An interview with Kinchem Hegedus – Life at Springfield
We spoke with Stella residency partner, Kinchem Hegedus, about her love of books and literature, and the importance of providing dedicated space for women writers.
What role have books and writing played in your life?
Books and writing are an infinite universe of ideas that never fails to delight me. In them I find an essential source of solace, discovery and inspiration. They are my favourite way of knowing myself, others and the world around me. I enjoy being both surrounded by and immersed in books. As artefacts of a writer’s toil, I love their physicality as much as their content. Books and writing are a beautiful and precious part of my life.
Can you tell us a bit about Life at Springfield – its history, location, and vision?
Being with a group of creative women is always a joy for me, and for years I’d dreamed of running retreats. In 2016, I participated in a Hedgebrook Masterclass and was inspired to create a retreat for women writers in Australia. So, when I returned to Australia, after living overseas for many years, Springfield was established as a retreat venue to bring creative women together. Springfield’s ethos focuses on nurturing a creative ecology, and the farm grows organic food and runs on solar energy.
Our first writers’ retreat in March 2019 featured Karen Joy Fowler, Catherine McKinnnon and Nike Sulway, and in August 2019 Charlotte Wood’s ‘Intuitive Writer’ retreat explored her award-winning PhD research into the creative writing process. Initially the plan was to offer Hedgebrook residential writing retreats, but after meeting Paula McLean, Stella’s former Deputy Chair, and being inspired by the story of the Stella Prize, we were delighted to parter with Stella. Since then, authors who have attended retreats or residencies at Springfield include: Sarah Selecky, Stephanie Bishop, Inga Simpson, Belinda Castles, Kate Forsyth, Belinda Murrell, Joyce Morgan, Fiona Wright, Yumna Kassab, Emily Maguire, Gabrielle Carey, Mireille Juchau, Margo Lanagan, Ceridwen Dovey, S. L. Lim, Intan Paramaditha, Jessie Tu, Nardi Simpson, Cath Moore, Jamie Marina Lau, Mirandi Riwoe, Kirli Saunders, Jess Hill, Bri Lee, Ursula Dubosarsky, Oliver Reeson, SJ Norman, Anwen Crawford and Beejay Silcox.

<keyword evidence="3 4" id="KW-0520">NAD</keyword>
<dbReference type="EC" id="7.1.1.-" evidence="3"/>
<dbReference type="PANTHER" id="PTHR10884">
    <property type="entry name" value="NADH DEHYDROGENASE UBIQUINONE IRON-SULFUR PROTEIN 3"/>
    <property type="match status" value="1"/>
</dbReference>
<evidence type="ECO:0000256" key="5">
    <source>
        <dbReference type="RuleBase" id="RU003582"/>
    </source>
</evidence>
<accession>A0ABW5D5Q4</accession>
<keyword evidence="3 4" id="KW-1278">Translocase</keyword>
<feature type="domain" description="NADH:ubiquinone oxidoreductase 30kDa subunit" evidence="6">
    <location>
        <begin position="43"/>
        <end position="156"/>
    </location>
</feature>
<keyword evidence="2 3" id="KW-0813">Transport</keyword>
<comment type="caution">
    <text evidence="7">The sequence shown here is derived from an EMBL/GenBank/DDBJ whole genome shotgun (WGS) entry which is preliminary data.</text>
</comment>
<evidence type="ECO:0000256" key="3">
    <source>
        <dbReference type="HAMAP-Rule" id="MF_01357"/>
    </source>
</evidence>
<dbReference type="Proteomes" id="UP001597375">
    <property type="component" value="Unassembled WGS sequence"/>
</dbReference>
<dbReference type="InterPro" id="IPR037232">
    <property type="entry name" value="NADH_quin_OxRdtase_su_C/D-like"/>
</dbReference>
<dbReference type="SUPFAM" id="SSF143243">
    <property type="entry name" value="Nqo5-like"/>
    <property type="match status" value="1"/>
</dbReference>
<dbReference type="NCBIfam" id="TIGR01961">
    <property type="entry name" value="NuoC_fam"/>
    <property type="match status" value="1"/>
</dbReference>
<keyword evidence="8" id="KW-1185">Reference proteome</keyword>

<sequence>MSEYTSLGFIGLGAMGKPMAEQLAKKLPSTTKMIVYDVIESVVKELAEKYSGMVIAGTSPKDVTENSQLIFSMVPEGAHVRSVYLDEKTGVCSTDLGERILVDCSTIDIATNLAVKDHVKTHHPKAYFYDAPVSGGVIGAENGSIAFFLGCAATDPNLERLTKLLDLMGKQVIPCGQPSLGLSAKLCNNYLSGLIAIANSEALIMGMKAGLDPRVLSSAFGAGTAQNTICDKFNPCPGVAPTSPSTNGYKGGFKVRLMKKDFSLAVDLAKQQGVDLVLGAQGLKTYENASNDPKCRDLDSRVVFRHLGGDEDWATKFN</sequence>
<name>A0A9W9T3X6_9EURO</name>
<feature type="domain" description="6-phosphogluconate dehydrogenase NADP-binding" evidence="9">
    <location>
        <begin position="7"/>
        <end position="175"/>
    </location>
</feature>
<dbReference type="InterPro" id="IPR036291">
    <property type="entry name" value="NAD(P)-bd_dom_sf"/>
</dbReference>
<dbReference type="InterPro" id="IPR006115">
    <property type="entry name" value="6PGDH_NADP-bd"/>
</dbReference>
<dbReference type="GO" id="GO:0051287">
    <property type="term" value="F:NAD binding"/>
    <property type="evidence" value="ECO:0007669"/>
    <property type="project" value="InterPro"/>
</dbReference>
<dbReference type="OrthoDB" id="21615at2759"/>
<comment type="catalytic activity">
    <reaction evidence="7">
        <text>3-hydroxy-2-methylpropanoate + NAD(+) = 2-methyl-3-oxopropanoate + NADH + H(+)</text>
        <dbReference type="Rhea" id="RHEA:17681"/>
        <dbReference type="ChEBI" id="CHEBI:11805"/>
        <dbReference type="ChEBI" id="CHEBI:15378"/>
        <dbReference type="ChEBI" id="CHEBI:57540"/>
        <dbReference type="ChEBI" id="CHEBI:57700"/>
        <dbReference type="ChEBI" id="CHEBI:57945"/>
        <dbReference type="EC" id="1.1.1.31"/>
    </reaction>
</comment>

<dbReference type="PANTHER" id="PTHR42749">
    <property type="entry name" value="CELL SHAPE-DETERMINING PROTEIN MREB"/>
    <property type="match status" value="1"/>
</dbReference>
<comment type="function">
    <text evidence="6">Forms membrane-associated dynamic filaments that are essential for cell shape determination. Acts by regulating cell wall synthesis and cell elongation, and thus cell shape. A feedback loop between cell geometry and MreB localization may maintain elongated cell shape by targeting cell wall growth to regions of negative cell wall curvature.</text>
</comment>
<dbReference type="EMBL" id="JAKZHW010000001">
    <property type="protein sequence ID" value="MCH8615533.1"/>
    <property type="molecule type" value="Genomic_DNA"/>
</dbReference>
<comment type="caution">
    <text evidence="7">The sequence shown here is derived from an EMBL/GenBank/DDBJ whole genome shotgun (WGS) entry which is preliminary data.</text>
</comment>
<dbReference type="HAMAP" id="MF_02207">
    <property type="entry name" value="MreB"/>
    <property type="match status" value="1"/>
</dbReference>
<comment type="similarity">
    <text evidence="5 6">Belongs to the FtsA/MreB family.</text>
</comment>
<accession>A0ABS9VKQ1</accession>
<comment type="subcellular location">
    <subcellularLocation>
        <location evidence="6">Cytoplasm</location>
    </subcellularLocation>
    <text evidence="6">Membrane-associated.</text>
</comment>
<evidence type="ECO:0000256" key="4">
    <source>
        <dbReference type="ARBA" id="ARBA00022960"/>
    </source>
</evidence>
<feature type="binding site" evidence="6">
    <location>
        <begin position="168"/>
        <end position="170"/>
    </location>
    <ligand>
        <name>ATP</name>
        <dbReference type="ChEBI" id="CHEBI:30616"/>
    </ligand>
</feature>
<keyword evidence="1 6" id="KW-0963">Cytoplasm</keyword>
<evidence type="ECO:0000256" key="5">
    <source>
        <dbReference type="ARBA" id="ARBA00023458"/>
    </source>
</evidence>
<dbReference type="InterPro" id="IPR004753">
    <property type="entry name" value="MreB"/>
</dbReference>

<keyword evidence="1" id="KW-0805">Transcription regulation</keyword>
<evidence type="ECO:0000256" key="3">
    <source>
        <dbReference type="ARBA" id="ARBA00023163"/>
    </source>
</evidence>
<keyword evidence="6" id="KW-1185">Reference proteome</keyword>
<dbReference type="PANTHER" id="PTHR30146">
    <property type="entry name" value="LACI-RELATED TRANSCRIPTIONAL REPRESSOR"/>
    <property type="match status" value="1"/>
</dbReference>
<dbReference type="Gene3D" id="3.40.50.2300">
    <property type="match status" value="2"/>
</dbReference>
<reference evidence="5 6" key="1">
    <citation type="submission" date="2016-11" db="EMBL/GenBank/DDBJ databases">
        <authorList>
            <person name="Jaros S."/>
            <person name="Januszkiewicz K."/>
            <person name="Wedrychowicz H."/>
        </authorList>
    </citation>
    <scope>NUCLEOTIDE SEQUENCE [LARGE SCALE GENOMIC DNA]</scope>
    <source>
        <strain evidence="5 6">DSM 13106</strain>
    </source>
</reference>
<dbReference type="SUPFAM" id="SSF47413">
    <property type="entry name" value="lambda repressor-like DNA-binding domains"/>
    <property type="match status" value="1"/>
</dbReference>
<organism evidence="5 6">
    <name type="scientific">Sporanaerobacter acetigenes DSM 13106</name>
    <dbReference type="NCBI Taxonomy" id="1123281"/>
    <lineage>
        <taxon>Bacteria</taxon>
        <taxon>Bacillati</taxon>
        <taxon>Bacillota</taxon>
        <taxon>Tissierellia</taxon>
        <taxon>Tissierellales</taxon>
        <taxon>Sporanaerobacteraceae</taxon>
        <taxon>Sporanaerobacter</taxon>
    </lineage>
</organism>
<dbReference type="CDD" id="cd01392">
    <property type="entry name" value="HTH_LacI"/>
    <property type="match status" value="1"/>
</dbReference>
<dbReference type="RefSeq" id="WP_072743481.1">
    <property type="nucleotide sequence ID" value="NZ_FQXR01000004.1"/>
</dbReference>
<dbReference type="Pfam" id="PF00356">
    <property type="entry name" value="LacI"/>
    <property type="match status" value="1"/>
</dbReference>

In our first three years (2019-2022) Springfield has developed a community of around one thousand subscribers, despite the challenges of the pandemic.
Why do you think residencies are important for women writers?
Finding time and space to write without the multitude of demands and distractions of daily life is a challenge for many women writers, so residencies can offer a rare opportunity to enjoy the solitude of going deep into the creative process. The experience of expansiveness made possible within generous blocks of time allows writers to hold and explore complexity in a way that is difficult when writing in bite-sized moments crammed into busy lives. During a residency, writers might smash out first drafts, edits or rewrites; experience breakthroughs or insights; resolve problems, experiment, read, wander, daydream or meet deadlines; but whatever unfolds they have a chance to focus on their work.
What do you love most about hosting Stella Prize-listed writers at Springfield?
Sharing Springfield is what we love most about this place that we are lucky enough to call home. Many friendships, connections and collaborations have been formed or developed over the years as writers have gathered here, sharing time and space within the vulnerability of creative process. Writers seem to instinctively know how to appreciate the beauty and spaciousness of Springfield, so residencies often become a vessel within which a kind of alchemy occurs.